CONCORD, NH — Part of the reason for the increase in new positive test results of COVID-19 in New Hampshire is due to youth hockey and indoor skating, according to health officials.
At the state's weekly news conference Thursday, Gov. Chris Sununu announced a pause in all hockey and skating activities for two weeks, in an effort to work with rink owners, hockey orgs, and officials, to put additional safeguards in place, and have all of those participants tested.
Dr. Benjamin Chan, the state's epidemiologist, called hockey "high-risk" and said officials had seen "an expansion" in positive cases connected to the players being exposed.
During the past two months, Chan said 158 positive COVID-19 test results were connected to 23 different ice hockey teams and orgs in New Hampshire — including 117 people associated with eight different outbreaks, according to contact tracing. The other 41 people were connected to outbreaks but were connected to youth hockey and indoor skating, Chan said. He added some were connected to out-of-state players and coaches who were infected, too.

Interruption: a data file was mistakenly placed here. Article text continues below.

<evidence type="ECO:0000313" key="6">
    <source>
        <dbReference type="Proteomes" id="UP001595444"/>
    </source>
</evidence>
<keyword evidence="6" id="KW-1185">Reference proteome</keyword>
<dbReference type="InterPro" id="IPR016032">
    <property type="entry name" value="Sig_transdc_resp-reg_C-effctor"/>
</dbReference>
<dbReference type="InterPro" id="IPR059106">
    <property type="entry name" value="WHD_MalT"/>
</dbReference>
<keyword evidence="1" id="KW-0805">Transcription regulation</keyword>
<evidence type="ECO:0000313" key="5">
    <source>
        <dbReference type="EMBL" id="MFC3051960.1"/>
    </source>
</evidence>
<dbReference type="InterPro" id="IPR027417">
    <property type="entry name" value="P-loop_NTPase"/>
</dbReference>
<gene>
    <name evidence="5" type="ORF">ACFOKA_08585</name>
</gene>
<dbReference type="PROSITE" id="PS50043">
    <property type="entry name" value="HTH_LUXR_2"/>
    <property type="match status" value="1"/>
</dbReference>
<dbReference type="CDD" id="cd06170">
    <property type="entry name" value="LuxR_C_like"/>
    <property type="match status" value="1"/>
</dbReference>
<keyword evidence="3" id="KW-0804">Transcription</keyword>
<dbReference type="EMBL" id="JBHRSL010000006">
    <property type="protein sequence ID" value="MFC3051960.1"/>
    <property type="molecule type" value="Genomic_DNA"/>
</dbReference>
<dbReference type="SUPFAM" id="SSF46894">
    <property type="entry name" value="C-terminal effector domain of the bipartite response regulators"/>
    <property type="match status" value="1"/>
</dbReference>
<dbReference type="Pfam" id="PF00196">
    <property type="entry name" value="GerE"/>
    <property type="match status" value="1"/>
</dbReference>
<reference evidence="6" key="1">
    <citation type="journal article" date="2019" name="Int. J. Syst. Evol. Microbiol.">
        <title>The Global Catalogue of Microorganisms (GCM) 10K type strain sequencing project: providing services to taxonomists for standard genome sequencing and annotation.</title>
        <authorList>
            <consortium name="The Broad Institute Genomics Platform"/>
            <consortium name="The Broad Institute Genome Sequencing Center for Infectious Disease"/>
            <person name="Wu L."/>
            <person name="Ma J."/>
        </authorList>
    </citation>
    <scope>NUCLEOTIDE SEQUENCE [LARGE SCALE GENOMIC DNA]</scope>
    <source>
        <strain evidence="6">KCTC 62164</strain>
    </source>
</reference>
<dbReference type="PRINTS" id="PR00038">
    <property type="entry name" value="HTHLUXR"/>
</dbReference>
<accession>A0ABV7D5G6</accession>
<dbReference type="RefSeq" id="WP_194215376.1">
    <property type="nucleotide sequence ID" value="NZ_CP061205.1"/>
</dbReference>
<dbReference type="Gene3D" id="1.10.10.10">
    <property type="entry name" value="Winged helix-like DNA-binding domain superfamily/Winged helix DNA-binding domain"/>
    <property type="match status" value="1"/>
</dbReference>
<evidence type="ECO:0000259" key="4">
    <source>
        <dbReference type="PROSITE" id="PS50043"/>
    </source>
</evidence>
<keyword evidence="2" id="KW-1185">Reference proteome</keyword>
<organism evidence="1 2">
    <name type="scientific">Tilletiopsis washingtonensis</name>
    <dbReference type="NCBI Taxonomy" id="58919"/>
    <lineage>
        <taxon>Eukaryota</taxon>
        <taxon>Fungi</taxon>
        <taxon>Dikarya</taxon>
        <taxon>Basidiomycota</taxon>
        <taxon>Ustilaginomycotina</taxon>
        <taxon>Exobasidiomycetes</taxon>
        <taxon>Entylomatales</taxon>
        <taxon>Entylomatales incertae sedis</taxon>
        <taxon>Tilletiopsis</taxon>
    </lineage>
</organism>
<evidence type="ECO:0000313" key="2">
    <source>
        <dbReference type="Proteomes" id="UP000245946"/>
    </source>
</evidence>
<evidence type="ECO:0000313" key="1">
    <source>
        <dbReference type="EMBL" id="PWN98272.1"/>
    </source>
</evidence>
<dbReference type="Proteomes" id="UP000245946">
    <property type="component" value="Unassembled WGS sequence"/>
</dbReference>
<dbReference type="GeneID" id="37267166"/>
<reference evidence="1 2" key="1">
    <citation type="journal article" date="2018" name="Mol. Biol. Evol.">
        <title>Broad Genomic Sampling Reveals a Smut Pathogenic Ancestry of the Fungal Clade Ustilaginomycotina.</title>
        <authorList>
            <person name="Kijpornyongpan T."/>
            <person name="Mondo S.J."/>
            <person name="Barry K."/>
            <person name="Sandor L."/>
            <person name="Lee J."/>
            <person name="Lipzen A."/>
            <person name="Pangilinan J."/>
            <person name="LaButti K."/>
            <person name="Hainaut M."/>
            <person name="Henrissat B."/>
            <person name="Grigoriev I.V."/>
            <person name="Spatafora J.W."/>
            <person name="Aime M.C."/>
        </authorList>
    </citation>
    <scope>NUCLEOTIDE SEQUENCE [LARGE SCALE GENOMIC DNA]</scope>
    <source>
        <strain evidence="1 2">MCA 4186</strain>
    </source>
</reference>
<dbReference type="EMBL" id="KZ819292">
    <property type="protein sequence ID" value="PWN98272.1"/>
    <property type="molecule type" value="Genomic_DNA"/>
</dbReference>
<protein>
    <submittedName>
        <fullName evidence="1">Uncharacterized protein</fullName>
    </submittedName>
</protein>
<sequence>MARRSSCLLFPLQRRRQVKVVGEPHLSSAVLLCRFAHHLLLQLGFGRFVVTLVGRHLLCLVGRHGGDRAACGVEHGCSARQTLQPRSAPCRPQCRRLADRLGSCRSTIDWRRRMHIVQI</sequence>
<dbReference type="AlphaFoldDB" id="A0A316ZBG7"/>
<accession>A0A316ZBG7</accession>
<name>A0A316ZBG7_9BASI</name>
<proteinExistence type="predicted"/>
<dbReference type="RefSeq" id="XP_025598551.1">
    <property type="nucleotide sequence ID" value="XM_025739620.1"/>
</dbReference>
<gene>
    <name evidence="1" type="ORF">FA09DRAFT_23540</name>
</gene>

All the infected players led to exposure in other places — like long-term care facilities, schools, businesses, and social gatherings around the state, Chan said. Twenty-four different schools in New Hampshire have school cases directly connected to hockey teams or orgs, he said.
There has not been COVID-19 spread in other sports though, Chan added.
Another reason for the increase in cases around the state, officials believe, is a loosening of personal behavior, specifically, not social distancing or wearing face coverings as well as expanded testing which is finding more asymptomatic people. Officials are not seeing a connection between the increasing positive test results and students physically attending school.
5 More Deaths
State health officials announced that five more people — three women and two men have died due to or related to COVID-19.
Four were connected to long-term care facilities. Two women and two men lived in Hillsborough County while one woman lived in Rockingham County.
Four were 80 years of age or older and one was between 70 and 79 years old.
According to the updated data dashboard, 81.2 percent of coronavirus deaths in the state were connected to long-term care settings with 87.9 percent of deaths being 70 years of age or older. Only eight people under the age of 50 have died from the virus.